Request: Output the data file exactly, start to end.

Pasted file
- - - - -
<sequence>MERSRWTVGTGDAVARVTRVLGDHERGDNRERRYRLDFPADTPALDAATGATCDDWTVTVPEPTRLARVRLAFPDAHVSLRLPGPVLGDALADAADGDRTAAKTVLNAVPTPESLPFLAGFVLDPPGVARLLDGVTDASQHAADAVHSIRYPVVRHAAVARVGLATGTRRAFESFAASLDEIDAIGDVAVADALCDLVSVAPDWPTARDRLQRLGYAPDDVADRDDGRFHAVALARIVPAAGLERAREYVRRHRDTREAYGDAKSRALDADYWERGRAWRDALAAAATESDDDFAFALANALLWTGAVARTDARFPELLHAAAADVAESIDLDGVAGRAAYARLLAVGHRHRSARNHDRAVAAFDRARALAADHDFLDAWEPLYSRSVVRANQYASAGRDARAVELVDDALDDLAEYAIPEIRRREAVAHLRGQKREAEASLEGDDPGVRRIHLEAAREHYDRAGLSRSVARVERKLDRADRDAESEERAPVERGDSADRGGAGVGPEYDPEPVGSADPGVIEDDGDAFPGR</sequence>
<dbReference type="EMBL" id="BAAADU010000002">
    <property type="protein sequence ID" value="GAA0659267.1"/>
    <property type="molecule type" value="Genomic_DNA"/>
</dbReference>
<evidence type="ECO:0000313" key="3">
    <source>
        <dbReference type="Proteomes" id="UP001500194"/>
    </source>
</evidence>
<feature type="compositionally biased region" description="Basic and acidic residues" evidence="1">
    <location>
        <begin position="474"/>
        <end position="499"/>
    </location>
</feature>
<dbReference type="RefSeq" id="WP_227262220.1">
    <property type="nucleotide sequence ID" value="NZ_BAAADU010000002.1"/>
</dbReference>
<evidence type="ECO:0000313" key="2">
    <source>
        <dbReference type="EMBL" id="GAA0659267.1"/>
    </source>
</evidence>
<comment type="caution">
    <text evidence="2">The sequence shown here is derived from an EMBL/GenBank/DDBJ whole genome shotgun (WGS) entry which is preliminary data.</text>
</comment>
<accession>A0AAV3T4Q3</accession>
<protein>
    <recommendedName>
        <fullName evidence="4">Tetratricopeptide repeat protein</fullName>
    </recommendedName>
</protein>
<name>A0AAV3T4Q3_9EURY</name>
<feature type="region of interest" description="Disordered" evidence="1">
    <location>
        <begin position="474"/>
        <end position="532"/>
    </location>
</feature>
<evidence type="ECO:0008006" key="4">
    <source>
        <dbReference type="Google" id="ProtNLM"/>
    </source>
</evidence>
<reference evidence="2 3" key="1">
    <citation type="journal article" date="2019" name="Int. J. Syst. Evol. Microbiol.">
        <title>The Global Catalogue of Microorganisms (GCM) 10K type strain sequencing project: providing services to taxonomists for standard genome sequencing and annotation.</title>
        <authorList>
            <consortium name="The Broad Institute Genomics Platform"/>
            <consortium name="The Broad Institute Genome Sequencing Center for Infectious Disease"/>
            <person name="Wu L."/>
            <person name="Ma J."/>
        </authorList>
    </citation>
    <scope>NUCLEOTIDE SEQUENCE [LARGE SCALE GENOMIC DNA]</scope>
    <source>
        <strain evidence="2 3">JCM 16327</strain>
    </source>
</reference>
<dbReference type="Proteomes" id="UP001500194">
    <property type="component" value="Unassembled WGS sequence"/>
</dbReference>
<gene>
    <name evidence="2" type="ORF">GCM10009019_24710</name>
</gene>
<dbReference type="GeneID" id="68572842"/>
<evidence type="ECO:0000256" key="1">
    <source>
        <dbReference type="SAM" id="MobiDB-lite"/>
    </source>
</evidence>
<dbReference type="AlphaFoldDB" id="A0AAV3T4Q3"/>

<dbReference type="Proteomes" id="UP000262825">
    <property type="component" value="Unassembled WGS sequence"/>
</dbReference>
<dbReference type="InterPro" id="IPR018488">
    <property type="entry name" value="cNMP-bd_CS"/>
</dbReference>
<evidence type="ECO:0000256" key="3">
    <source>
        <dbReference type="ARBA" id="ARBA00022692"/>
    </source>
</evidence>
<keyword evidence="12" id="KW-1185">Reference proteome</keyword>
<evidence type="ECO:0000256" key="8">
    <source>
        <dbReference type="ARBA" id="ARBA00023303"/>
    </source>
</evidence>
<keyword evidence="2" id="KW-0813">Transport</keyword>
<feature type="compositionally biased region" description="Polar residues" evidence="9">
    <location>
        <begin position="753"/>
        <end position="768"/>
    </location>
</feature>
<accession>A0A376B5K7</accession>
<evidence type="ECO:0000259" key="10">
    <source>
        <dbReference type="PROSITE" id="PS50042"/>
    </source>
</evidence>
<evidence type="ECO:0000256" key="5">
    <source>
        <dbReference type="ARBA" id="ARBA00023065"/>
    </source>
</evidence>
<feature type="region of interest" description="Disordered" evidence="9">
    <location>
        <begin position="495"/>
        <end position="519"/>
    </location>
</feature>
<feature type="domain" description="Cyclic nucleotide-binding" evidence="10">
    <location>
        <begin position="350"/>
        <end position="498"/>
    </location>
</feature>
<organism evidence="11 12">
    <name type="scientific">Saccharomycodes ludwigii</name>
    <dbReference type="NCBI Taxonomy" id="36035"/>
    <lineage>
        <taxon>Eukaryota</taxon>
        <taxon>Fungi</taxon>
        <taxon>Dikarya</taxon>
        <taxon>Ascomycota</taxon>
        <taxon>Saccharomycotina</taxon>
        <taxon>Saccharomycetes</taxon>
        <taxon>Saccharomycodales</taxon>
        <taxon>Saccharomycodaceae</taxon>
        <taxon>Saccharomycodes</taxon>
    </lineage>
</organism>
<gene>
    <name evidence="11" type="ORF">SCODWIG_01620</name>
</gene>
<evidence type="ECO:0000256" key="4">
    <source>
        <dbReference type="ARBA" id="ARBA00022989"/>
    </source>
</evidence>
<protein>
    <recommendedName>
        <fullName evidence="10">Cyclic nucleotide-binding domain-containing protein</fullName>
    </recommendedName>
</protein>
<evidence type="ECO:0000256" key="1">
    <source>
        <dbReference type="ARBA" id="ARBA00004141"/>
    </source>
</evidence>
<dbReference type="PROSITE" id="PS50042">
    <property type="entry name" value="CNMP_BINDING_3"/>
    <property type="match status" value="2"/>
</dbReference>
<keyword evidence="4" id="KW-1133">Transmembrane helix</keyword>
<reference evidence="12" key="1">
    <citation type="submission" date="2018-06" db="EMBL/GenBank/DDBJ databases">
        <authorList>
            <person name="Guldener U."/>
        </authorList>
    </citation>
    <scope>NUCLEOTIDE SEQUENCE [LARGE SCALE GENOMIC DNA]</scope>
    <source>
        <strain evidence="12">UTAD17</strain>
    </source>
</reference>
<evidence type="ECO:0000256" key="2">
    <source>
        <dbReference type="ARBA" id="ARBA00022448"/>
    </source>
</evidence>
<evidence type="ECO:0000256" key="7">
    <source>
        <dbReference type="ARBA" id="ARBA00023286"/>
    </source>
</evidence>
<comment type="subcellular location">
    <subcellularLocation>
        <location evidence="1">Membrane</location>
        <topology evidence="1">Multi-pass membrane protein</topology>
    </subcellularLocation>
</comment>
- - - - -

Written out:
<sequence>MERSRWTVGTGDAVARVTRVLGDHERGDNRERRYRLDFPADTPALDAATGATCDDWTVTVPEPTRLARVRLAFPDAHVSLRLPGPVLGDALADAADGDRTAAKTVLNAVPTPESLPFLAGFVLDPPGVARLLDGVTDASQHAADAVHSIRYPVVRHAAVARVGLATGTRRAFESFAASLDEIDAIGDVAVADALCDLVSVAPDWPTARDRLQRLGYAPDDVADRDDGRFHAVALARIVPAAGLERAREYVRRHRDTREAYGDAKSRALDADYWERGRAWRDALAAAATESDDDFAFALANALLWTGAVARTDARFPELLHAAAADVAESIDLDGVAGRAAYARLLAVGHRHRSARNHDRAVAAFDRARALAADHDFLDAWEPLYSRSVVRANQYASAGRDARAVELVDDALDDLAEYAIPEIRRREAVAHLRGQKREAEASLEGDDPGVRRIHLEAAREHYDRAGLSRSVARVERKLDRADRDAESEERAPVERGDSADRGGAGVGPEYDPEPVGSADPGVIEDDGDAFPGR</sequence>
<dbReference type="EMBL" id="BAAADU010000002">
    <property type="protein sequence ID" value="GAA0659267.1"/>
    <property type="molecule type" value="Genomic_DNA"/>
</dbReference>
<evidence type="ECO:0000313" key="3">
    <source>
        <dbReference type="Proteomes" id="UP001500194"/>
    </source>
</evidence>
<feature type="compositionally biased region" description="Basic and acidic residues" evidence="1">
    <location>
        <begin position="474"/>
        <end position="499"/>
    </location>
</feature>
<dbReference type="RefSeq" id="WP_227262220.1">
    <property type="nucleotide sequence ID" value="NZ_BAAADU010000002.1"/>
</dbReference>
<evidence type="ECO:0000313" key="2">
    <source>
        <dbReference type="EMBL" id="GAA0659267.1"/>
    </source>
</evidence>
<comment type="caution">
    <text evidence="2">The sequence shown here is derived from an EMBL/GenBank/DDBJ whole genome shotgun (WGS) entry which is preliminary data.</text>
</comment>
<accession>A0AAV3T4Q3</accession>
<protein>
    <recommendedName>
        <fullName evidence="4">Tetratricopeptide repeat protein</fullName>
    </recommendedName>
</protein>
<name>A0AAV3T4Q3_9EURY</name>
<feature type="region of interest" description="Disordered" evidence="1">
    <location>
        <begin position="474"/>
        <end position="532"/>
    </location>
</feature>
<evidence type="ECO:0008006" key="4">
    <source>
        <dbReference type="Google" id="ProtNLM"/>
    </source>
</evidence>
<reference evidence="2 3" key="1">
    <citation type="journal article" date="2019" name="Int. J. Syst. Evol. Microbiol.">
        <title>The Global Catalogue of Microorganisms (GCM) 10K type strain sequencing project: providing services to taxonomists for standard genome sequencing and annotation.</title>
        <authorList>
            <consortium name="The Broad Institute Genomics Platform"/>
            <consortium name="The Broad Institute Genome Sequencing Center for Infectious Disease"/>
            <person name="Wu L."/>
            <person name="Ma J."/>
        </authorList>
    </citation>
    <scope>NUCLEOTIDE SEQUENCE [LARGE SCALE GENOMIC DNA]</scope>
    <source>
        <strain evidence="2 3">JCM 16327</strain>
    </source>
</reference>
<dbReference type="Proteomes" id="UP001500194">
    <property type="component" value="Unassembled WGS sequence"/>
</dbReference>
<gene>
    <name evidence="2" type="ORF">GCM10009019_24710</name>
</gene>
<dbReference type="GeneID" id="68572842"/>
<evidence type="ECO:0000256" key="1">
    <source>
        <dbReference type="SAM" id="MobiDB-lite"/>
    </source>
</evidence>
<dbReference type="AlphaFoldDB" id="A0AAV3T4Q3"/>

<dbReference type="Proteomes" id="UP000262825">
    <property type="component" value="Unassembled WGS sequence"/>
</dbReference>
<dbReference type="InterPro" id="IPR018488">
    <property type="entry name" value="cNMP-bd_CS"/>
</dbReference>
<evidence type="ECO:0000256" key="3">
    <source>
        <dbReference type="ARBA" id="ARBA00022692"/>
    </source>
</evidence>
<keyword evidence="12" id="KW-1185">Reference proteome</keyword>
<evidence type="ECO:0000256" key="8">
    <source>
        <dbReference type="ARBA" id="ARBA00023303"/>
    </source>
</evidence>
<keyword evidence="2" id="KW-0813">Transport</keyword>
<feature type="compositionally biased region" description="Polar residues" evidence="9">
    <location>
        <begin position="753"/>
        <end position="768"/>
    </location>
</feature>
<accession>A0A376B5K7</accession>
<evidence type="ECO:0000259" key="10">
    <source>
        <dbReference type="PROSITE" id="PS50042"/>
    </source>
</evidence>
<evidence type="ECO:0000256" key="5">
    <source>
        <dbReference type="ARBA" id="ARBA00023065"/>
    </source>
</evidence>
<feature type="region of interest" description="Disordered" evidence="9">
    <location>
        <begin position="495"/>
        <end position="519"/>
    </location>
</feature>
<feature type="domain" description="Cyclic nucleotide-binding" evidence="10">
    <location>
        <begin position="350"/>
        <end position="498"/>
    </location>
</feature>
<organism evidence="11 12">
    <name type="scientific">Saccharomycodes ludwigii</name>
    <dbReference type="NCBI Taxonomy" id="36035"/>
    <lineage>
        <taxon>Eukaryota</taxon>
        <taxon>Fungi</taxon>
        <taxon>Dikarya</taxon>
        <taxon>Ascomycota</taxon>
        <taxon>Saccharomycotina</taxon>
        <taxon>Saccharomycetes</taxon>
        <taxon>Saccharomycodales</taxon>
        <taxon>Saccharomycodaceae</taxon>
        <taxon>Saccharomycodes</taxon>
    </lineage>
</organism>
<gene>
    <name evidence="11" type="ORF">SCODWIG_01620</name>
</gene>
<evidence type="ECO:0000256" key="4">
    <source>
        <dbReference type="ARBA" id="ARBA00022989"/>
    </source>
</evidence>
<protein>
    <recommendedName>
        <fullName evidence="10">Cyclic nucleotide-binding domain-containing protein</fullName>
    </recommendedName>
</protein>
<evidence type="ECO:0000256" key="1">
    <source>
        <dbReference type="ARBA" id="ARBA00004141"/>
    </source>
</evidence>
<dbReference type="PROSITE" id="PS50042">
    <property type="entry name" value="CNMP_BINDING_3"/>
    <property type="match status" value="2"/>
</dbReference>
<keyword evidence="4" id="KW-1133">Transmembrane helix</keyword>
<reference evidence="12" key="1">
    <citation type="submission" date="2018-06" db="EMBL/GenBank/DDBJ databases">
        <authorList>
            <person name="Guldener U."/>
        </authorList>
    </citation>
    <scope>NUCLEOTIDE SEQUENCE [LARGE SCALE GENOMIC DNA]</scope>
    <source>
        <strain evidence="12">UTAD17</strain>
    </source>
</reference>
<evidence type="ECO:0000256" key="2">
    <source>
        <dbReference type="ARBA" id="ARBA00022448"/>
    </source>
</evidence>
<evidence type="ECO:0000256" key="7">
    <source>
        <dbReference type="ARBA" id="ARBA00023286"/>
    </source>
</evidence>
<comment type="subcellular location">
    <subcellularLocation>
        <location evidence="1">Membrane</location>
        <topology evidence="1">Multi-pass membrane protein</topology>
    </subcellularLocation>
</comment>